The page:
This January, it’s 155 years since President Abraham Lincoln’s Emancipation Proclamation freed slaves in the American South. With the debate over southern history raging on with the removal of Confederate monuments, a new trail launching this month focuses on some 80 famous, infamous and lesser-known Civil Rights-era landmarks from the 1950s and ’60s across Alabama, Georgia, North Carolina and Mississippi. Here are just some highlights…
Edmund Pettus Bridge, Selma, Alabama
Where some 600 voters’ rights protesters were attacked by state police on a bridge in Selma, during the Selma to Montgomery protest marches of 1965; later known as ‘Bloody Sunday’.
Woolworth’s store, Greensboro, North Carolina
Where four black college students occupied seats at a ‘whites only’ lunch counter in 1960, launching a sit-in protest against segregation laws.
The Martin Luther King, Jr. National Historic Site, Atlanta, Georgia
At the birthplace of MLK, hear the civil rights leader’s voice in the parish church where he first spoke out against segregation.
The 16th Street Baptist church, Birmingham, Alabama
The church was bombed by Klansmen in 1963, killing four girls and injuring others. Three Ku Klux Klan members were eventually jailed for their part in the attack.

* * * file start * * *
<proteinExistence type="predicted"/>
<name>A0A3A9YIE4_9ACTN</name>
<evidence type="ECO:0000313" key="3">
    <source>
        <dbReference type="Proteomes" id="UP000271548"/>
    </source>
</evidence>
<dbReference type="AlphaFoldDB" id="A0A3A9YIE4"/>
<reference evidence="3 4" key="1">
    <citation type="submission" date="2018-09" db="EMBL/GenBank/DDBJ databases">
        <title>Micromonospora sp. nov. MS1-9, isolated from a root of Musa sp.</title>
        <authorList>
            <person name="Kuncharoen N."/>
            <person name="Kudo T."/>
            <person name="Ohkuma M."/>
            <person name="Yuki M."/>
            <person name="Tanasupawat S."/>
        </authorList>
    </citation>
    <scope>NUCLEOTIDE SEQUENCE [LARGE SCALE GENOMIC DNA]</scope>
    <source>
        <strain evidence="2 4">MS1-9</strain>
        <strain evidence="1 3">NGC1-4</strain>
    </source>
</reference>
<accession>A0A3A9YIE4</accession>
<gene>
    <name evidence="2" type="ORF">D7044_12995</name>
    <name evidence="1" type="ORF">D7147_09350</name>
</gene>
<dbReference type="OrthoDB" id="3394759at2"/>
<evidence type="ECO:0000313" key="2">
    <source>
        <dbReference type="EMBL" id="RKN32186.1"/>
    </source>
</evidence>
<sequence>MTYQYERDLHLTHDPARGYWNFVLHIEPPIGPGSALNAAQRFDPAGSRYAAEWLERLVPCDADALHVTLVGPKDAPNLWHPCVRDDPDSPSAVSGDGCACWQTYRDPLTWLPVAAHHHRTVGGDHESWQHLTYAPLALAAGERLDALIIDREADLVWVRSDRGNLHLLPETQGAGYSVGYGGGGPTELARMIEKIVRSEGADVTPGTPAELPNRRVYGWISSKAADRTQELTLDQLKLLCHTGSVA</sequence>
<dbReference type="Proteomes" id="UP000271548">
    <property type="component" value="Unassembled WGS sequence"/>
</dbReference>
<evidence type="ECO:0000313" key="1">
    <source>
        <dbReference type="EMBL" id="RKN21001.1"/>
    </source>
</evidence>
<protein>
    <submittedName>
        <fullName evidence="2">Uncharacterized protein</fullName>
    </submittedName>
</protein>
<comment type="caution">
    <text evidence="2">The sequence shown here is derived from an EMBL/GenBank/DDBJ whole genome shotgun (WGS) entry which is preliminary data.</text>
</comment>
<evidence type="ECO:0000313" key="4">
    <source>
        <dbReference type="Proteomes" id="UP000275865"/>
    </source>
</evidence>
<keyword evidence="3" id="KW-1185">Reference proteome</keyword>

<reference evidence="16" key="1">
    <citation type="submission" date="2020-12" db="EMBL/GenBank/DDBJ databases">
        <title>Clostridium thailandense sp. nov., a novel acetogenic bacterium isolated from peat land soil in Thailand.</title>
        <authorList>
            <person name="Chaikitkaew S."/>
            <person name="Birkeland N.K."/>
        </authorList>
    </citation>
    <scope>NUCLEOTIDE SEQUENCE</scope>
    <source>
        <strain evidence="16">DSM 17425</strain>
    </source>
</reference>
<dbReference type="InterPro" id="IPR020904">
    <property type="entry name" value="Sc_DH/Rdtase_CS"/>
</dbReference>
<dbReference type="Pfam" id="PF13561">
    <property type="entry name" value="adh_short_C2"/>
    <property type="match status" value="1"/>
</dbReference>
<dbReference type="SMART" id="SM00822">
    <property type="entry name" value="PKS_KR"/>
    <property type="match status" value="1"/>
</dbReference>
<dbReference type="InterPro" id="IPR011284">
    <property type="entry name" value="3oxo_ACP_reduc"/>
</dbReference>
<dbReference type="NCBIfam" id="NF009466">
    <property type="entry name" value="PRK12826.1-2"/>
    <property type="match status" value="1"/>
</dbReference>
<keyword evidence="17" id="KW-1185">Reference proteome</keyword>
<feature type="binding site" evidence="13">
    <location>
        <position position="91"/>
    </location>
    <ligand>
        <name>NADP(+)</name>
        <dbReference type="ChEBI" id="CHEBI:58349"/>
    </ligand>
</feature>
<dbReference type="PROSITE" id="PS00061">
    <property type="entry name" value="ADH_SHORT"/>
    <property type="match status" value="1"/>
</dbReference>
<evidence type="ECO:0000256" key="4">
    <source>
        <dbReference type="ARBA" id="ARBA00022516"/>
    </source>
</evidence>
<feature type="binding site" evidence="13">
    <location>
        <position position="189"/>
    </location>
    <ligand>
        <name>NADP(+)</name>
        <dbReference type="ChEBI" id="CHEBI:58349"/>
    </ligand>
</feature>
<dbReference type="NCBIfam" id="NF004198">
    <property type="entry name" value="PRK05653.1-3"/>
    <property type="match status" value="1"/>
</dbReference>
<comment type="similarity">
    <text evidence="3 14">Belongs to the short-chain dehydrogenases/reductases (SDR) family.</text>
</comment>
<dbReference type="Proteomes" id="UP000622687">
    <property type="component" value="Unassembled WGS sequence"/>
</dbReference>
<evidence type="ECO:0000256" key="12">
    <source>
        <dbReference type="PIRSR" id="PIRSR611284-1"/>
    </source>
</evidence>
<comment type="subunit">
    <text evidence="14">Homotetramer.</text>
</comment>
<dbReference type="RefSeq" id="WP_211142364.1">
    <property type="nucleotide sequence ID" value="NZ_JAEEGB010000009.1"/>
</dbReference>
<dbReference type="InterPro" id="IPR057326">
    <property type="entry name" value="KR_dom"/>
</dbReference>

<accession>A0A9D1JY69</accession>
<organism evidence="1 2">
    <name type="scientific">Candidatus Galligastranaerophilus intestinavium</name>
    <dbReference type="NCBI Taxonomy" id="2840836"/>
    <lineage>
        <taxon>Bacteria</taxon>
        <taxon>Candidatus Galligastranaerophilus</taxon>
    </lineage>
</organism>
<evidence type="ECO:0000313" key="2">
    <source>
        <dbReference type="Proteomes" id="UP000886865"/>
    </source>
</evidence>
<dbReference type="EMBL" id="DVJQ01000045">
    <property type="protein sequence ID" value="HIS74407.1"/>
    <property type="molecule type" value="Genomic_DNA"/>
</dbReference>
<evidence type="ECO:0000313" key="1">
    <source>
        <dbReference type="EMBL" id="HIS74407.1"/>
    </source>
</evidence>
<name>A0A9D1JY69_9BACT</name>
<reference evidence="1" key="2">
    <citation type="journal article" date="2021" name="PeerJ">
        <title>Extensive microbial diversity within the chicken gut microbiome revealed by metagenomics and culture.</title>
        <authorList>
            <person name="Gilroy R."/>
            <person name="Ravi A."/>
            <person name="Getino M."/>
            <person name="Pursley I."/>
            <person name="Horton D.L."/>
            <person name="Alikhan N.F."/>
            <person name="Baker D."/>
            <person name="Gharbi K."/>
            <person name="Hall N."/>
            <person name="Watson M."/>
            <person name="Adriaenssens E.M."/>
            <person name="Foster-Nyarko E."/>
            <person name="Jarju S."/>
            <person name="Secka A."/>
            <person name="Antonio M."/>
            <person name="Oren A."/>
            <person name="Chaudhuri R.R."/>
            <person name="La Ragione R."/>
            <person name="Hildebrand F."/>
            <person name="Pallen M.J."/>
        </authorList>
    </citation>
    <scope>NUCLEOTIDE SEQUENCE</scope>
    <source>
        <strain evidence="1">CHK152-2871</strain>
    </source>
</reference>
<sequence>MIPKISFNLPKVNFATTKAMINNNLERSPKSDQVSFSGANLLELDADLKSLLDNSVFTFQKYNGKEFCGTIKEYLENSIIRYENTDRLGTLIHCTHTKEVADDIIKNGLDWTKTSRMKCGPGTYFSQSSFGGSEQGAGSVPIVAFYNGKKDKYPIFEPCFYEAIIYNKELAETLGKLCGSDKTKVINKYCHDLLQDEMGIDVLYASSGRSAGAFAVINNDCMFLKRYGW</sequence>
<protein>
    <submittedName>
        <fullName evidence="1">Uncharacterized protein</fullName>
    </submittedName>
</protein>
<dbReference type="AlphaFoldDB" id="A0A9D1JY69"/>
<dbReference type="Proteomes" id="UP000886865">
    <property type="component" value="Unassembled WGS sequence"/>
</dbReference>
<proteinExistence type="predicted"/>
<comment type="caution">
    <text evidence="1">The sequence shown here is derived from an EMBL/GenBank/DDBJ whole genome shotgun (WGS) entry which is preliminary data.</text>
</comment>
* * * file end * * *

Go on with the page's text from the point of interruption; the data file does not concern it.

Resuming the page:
Parsonage, Montgomery, Alabama
Martin Luther King, Jr. lived here with his young family from 1954-1960 at the beginning of his quest for civil rights. It’s also home to photographs of his wedding to Coretta Scott King.
New civil rights museums, Jackson, Mississippi
This month, the opening of the Mississippi Civil Rights Museum and Museum of Mississippi History unveils challenging artefacts that aim to tell the complex history of this southern state.
More info: visittheusa.co.uk
The Tate Modern’s hit exhibition, Soul of a Nation: Art in the Age of Black Power, tours to Crystal Bridges Museum of American Art, Arkansas (3 February-23 April 2018); and Brooklyn Museum (7 Sept 2018- 3 Feb 2019).
Published in the December 2017 issue of National Geographic Traveller (UK)